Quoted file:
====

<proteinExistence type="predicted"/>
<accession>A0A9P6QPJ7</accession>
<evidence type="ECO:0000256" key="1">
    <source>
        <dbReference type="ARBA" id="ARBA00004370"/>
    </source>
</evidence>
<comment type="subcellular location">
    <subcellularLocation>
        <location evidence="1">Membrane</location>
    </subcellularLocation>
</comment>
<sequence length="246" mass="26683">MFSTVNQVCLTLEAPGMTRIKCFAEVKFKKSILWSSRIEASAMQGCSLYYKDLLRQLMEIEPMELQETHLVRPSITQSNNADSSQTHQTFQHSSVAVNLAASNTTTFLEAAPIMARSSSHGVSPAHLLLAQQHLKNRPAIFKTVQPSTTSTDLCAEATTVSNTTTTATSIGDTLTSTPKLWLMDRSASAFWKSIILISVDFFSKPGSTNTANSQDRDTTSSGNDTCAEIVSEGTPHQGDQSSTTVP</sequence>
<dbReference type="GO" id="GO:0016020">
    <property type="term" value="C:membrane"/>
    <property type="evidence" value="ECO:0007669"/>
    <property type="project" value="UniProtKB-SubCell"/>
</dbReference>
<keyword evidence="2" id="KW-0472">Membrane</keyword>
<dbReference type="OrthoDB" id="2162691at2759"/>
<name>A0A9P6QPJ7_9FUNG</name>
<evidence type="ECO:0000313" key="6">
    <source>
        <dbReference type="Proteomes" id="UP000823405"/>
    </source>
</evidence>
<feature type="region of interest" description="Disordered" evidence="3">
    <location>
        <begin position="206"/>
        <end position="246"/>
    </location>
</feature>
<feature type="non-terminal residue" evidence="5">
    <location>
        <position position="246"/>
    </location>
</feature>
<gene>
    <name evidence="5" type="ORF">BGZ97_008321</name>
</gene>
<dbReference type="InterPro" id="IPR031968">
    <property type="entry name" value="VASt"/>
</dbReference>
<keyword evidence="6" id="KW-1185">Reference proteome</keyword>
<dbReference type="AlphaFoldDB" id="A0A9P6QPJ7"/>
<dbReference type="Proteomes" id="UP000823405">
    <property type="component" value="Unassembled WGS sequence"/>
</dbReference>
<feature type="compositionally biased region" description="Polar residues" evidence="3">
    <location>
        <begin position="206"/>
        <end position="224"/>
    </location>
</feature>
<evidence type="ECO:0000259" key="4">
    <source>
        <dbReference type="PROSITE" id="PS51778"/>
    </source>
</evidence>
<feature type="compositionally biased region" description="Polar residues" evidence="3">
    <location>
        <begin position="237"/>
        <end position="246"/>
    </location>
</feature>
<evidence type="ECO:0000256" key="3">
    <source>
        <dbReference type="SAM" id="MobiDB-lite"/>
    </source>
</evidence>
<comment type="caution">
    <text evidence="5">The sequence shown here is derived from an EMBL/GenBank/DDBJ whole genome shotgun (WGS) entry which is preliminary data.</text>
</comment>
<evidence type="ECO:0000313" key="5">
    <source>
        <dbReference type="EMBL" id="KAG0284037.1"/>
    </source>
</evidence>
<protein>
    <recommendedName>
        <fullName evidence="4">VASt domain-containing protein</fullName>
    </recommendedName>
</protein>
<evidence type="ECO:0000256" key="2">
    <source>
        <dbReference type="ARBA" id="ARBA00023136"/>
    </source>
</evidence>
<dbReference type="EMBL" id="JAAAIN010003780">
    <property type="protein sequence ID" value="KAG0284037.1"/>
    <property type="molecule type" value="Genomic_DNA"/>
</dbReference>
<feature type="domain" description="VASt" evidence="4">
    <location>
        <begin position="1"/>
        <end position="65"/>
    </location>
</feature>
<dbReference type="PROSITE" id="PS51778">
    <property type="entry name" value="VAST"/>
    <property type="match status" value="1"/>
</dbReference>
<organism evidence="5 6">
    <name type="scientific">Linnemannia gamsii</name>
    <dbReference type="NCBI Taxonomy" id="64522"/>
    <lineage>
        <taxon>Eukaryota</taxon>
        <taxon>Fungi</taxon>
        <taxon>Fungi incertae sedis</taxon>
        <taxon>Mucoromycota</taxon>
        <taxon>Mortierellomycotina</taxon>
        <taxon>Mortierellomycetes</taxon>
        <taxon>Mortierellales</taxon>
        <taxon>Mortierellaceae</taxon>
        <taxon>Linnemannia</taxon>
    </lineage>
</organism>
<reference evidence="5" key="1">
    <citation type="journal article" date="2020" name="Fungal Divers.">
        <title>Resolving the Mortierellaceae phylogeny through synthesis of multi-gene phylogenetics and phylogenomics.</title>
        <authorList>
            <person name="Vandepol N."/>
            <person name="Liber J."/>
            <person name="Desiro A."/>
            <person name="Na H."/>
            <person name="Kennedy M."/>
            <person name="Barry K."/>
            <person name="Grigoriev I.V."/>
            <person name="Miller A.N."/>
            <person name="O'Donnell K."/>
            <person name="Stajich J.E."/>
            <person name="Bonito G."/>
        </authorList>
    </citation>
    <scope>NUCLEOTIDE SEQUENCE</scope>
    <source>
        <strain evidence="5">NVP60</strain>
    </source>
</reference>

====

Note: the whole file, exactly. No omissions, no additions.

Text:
<proteinExistence type="predicted"/>
<accession>A0A9P6QPJ7</accession>
<evidence type="ECO:0000256" key="1">
    <source>
        <dbReference type="ARBA" id="ARBA00004370"/>
    </source>
</evidence>
<comment type="subcellular location">
    <subcellularLocation>
        <location evidence="1">Membrane</location>
    </subcellularLocation>
</comment>
<sequence length="246" mass="26683">MFSTVNQVCLTLEAPGMTRIKCFAEVKFKKSILWSSRIEASAMQGCSLYYKDLLRQLMEIEPMELQETHLVRPSITQSNNADSSQTHQTFQHSSVAVNLAASNTTTFLEAAPIMARSSSHGVSPAHLLLAQQHLKNRPAIFKTVQPSTTSTDLCAEATTVSNTTTTATSIGDTLTSTPKLWLMDRSASAFWKSIILISVDFFSKPGSTNTANSQDRDTTSSGNDTCAEIVSEGTPHQGDQSSTTVP</sequence>
<dbReference type="GO" id="GO:0016020">
    <property type="term" value="C:membrane"/>
    <property type="evidence" value="ECO:0007669"/>
    <property type="project" value="UniProtKB-SubCell"/>
</dbReference>
<keyword evidence="2" id="KW-0472">Membrane</keyword>
<dbReference type="OrthoDB" id="2162691at2759"/>
<name>A0A9P6QPJ7_9FUNG</name>
<evidence type="ECO:0000313" key="6">
    <source>
        <dbReference type="Proteomes" id="UP000823405"/>
    </source>
</evidence>
<feature type="region of interest" description="Disordered" evidence="3">
    <location>
        <begin position="206"/>
        <end position="246"/>
    </location>
</feature>
<feature type="non-terminal residue" evidence="5">
    <location>
        <position position="246"/>
    </location>
</feature>
<gene>
    <name evidence="5" type="ORF">BGZ97_008321</name>
</gene>
<dbReference type="InterPro" id="IPR031968">
    <property type="entry name" value="VASt"/>
</dbReference>
<keyword evidence="6" id="KW-1185">Reference proteome</keyword>
<dbReference type="AlphaFoldDB" id="A0A9P6QPJ7"/>
<dbReference type="Proteomes" id="UP000823405">
    <property type="component" value="Unassembled WGS sequence"/>
</dbReference>
<feature type="compositionally biased region" description="Polar residues" evidence="3">
    <location>
        <begin position="206"/>
        <end position="224"/>
    </location>
</feature>
<evidence type="ECO:0000259" key="4">
    <source>
        <dbReference type="PROSITE" id="PS51778"/>
    </source>
</evidence>
<feature type="compositionally biased region" description="Polar residues" evidence="3">
    <location>
        <begin position="237"/>
        <end position="246"/>
    </location>
</feature>
<evidence type="ECO:0000256" key="3">
    <source>
        <dbReference type="SAM" id="MobiDB-lite"/>
    </source>
</evidence>
<comment type="caution">
    <text evidence="5">The sequence shown here is derived from an EMBL/GenBank/DDBJ whole genome shotgun (WGS) entry which is preliminary data.</text>
</comment>
<evidence type="ECO:0000313" key="5">
    <source>
        <dbReference type="EMBL" id="KAG0284037.1"/>
    </source>
</evidence>
<protein>
    <recommendedName>
        <fullName evidence="4">VASt domain-containing protein</fullName>
    </recommendedName>
</protein>
<evidence type="ECO:0000256" key="2">
    <source>
        <dbReference type="ARBA" id="ARBA00023136"/>
    </source>
</evidence>
<dbReference type="EMBL" id="JAAAIN010003780">
    <property type="protein sequence ID" value="KAG0284037.1"/>
    <property type="molecule type" value="Genomic_DNA"/>
</dbReference>
<feature type="domain" description="VASt" evidence="4">
    <location>
        <begin position="1"/>
        <end position="65"/>
    </location>
</feature>
<dbReference type="PROSITE" id="PS51778">
    <property type="entry name" value="VAST"/>
    <property type="match status" value="1"/>
</dbReference>
<organism evidence="5 6">
    <name type="scientific">Linnemannia gamsii</name>
    <dbReference type="NCBI Taxonomy" id="64522"/>
    <lineage>
        <taxon>Eukaryota</taxon>
        <taxon>Fungi</taxon>
        <taxon>Fungi incertae sedis</taxon>
        <taxon>Mucoromycota</taxon>
        <taxon>Mortierellomycotina</taxon>
        <taxon>Mortierellomycetes</taxon>
        <taxon>Mortierellales</taxon>
        <taxon>Mortierellaceae</taxon>
        <taxon>Linnemannia</taxon>
    </lineage>
</organism>
<reference evidence="5" key="1">
    <citation type="journal article" date="2020" name="Fungal Divers.">
        <title>Resolving the Mortierellaceae phylogeny through synthesis of multi-gene phylogenetics and phylogenomics.</title>
        <authorList>
            <person name="Vandepol N."/>
            <person name="Liber J."/>
            <person name="Desiro A."/>
            <person name="Na H."/>
            <person name="Kennedy M."/>
            <person name="Barry K."/>
            <person name="Grigoriev I.V."/>
            <person name="Miller A.N."/>
            <person name="O'Donnell K."/>
            <person name="Stajich J.E."/>
            <person name="Bonito G."/>
        </authorList>
    </citation>
    <scope>NUCLEOTIDE SEQUENCE</scope>
    <source>
        <strain evidence="5">NVP60</strain>
    </source>
</reference>